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Library exhibits look at the libraries’ creation and WWI

BY AMBERLYNNE UMAYAM | Evergreen reproter

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From the story of a building to the story of a war, exhibits in the Holland-Terrell Libraries keep memories from fading away.

To the right of the entrance of the Terrell Library Atrium an exhibit case reflects the process of the library’s creation. Deeper in the library, a more in-depth collection exists.

The exhibits in the Manuscripts, Archives and Special Collections (MASC) room are up for a much longer time, due to the fact that there is usually more time and work that goes into creating them, said university archivist Mark O’English.

O’English created the content for “Over Here: World War I and the Palouse,” an interactive exhibit where viewers can hear interviews and experiences from people during the war.

O’English said he spent at least 100 hours creating the exhibit, starting back in April. About three months later, the exhibit was open for visitors to see.

MASC staff mainly create the exhibits that are featured in the room, O’ English said. He said there are very rare occasions when they bring in other faculty and even rarer occasions when students create an exhibit.

These exhibits stay open anywhere from three to nine months and can be on any topic, but typically center on history. Past topics have included “Win the Victory: The Early Days of Football at Washington State” and “Paris Inspired Fashion 2003- Honors Thesis by Lisa Apple.”

“Sometimes the exhibits provide information that students may have not even known,” Gilles said. “I would encourage students to stop by the library and see the exhibits they haven’t seen. They are often educational and entertaining.”

O’English said creating the exhibit gave him an excuse to learn more about the topic.

“I knew I was going to do A, B and C, then when I went down there stories jumped out at me,” O’English said.

He said it is all about the stories he can tell. Since the World War I exhibit will be up until Oct. 31 he said he hopes to raise awareness and to bring black and white photos and dusty papers to life.

Mary B. Packingham’s story about her time writing letters to soldiers was one that O’English said he knew he wanted in the exhibit.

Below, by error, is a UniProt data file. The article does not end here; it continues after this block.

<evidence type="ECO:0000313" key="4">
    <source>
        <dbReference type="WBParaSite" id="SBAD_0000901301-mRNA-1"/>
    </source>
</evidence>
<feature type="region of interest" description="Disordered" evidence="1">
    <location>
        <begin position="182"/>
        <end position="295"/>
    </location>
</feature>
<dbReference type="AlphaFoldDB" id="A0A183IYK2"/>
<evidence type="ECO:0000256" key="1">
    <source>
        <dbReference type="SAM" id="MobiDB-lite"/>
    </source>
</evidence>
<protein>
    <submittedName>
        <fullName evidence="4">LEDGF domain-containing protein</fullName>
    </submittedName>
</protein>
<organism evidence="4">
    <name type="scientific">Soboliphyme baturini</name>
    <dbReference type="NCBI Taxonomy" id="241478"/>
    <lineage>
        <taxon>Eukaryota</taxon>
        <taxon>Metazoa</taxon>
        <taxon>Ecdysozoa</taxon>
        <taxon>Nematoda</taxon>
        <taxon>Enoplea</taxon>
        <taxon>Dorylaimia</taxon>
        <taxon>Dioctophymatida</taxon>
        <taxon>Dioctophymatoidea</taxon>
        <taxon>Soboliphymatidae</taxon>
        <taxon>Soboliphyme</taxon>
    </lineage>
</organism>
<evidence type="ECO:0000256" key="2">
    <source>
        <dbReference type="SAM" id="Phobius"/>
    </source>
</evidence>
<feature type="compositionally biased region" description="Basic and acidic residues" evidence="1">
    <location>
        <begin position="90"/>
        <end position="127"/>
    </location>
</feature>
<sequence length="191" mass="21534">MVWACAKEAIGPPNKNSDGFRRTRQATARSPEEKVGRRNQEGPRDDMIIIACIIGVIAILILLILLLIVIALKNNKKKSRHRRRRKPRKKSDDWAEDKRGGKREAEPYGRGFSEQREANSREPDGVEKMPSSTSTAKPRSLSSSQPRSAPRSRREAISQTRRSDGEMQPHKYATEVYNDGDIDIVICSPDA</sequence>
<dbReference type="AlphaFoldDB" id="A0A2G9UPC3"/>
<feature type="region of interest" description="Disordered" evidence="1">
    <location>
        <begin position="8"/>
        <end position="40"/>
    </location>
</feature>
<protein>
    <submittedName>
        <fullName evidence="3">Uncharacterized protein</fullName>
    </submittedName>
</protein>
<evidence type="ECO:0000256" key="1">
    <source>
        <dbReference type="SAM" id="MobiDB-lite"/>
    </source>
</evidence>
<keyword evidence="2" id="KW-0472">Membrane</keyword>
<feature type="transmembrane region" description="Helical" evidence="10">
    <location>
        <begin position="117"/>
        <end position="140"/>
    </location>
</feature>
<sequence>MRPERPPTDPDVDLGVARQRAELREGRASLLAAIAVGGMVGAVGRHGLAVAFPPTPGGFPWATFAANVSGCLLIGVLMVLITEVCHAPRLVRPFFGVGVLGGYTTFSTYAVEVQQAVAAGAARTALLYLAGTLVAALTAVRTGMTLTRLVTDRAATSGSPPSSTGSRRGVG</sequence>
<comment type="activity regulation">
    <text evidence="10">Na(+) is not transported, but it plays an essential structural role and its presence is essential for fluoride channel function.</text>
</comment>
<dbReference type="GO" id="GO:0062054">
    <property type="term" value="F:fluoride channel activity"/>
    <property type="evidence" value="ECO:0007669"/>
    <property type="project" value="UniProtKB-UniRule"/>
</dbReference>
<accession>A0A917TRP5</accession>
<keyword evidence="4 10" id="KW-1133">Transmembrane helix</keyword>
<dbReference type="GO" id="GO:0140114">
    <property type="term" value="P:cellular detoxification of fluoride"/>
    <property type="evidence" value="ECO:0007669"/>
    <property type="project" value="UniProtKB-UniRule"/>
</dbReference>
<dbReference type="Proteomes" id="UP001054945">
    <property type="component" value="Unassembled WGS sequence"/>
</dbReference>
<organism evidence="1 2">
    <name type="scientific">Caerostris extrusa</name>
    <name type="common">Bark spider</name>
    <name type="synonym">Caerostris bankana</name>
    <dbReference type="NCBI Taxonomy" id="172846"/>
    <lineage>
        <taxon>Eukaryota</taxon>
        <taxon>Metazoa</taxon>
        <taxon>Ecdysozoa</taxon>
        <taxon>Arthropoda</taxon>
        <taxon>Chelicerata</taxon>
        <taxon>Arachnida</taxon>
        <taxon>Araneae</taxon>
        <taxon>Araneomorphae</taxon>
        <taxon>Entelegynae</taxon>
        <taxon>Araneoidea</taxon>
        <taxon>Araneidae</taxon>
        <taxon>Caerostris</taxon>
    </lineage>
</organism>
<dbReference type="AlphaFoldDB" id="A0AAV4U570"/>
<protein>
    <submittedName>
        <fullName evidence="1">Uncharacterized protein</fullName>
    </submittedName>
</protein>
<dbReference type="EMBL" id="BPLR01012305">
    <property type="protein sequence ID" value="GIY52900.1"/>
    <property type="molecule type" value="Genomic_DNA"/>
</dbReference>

“Being able to bring light to her story that was lost is incredible,” he said.

He said the struggle with creating historical exhibits is connecting the topic back to ourselves and bringing emotion to something that is usually overlooked.

“Logan Wheeler was that connection for me,” O’English said.

Logan Wheeler was a WSU student who signed up for and died in the war, and his case shows several pages from his scrapbook.

“I still kind of choke up about it. He was just a kid,” O’English said.

Whether it is making history real and finding that emotional connection to dusty papers or sparking an interest in the students’ mind, Gilles said the library exhibits strive to educate and create a moment where even she would say, “I didn’t know that!”

The MASC exhibit is one of two formal exhibits in the library; the other is the atrium exhibit case in the entrance, currently telling of the library’s 20th anniversary.

Business and economics librarian Mary Gilles created the exhibit to showcase the library’s birthday. Gilles said she pulled from different articles and newspapers to tell the story of the building from start to finish.

Exhibits usually remain in the case for anywhere from a two to four week period. “Terrell Turns Twenty” will be up until Sept. 12 when a new exhibit will take its place.

An informal reception took place Aug. 25, which was the same day as the original dedication back in 1994.

Themes in the exhibit case can range from topics like history or current issues, and students, staff and clubs can participate in creating the exhibits, Gilles said.

“Sometime topics are about what’s happening around WSU, sometimes they are broader,” Gilles said.

Close to Mom’s Weekend, Gilles said she will usually put together another exhibit around fashion to tie in with the Department of Apparel, Merchandising, Design and Textiles’ annual fashion show.

She said she picks the fashion idea and Mom’s Weekend to compliment what is going on around campus. Junior interior design major Christine Hughes said she stumbled upon the exhibit last year and thought it was “pretty cool.”

Hughes said the exhibits are “nice facts to know.”

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Library exhibits look at the libraries’ creation and WWI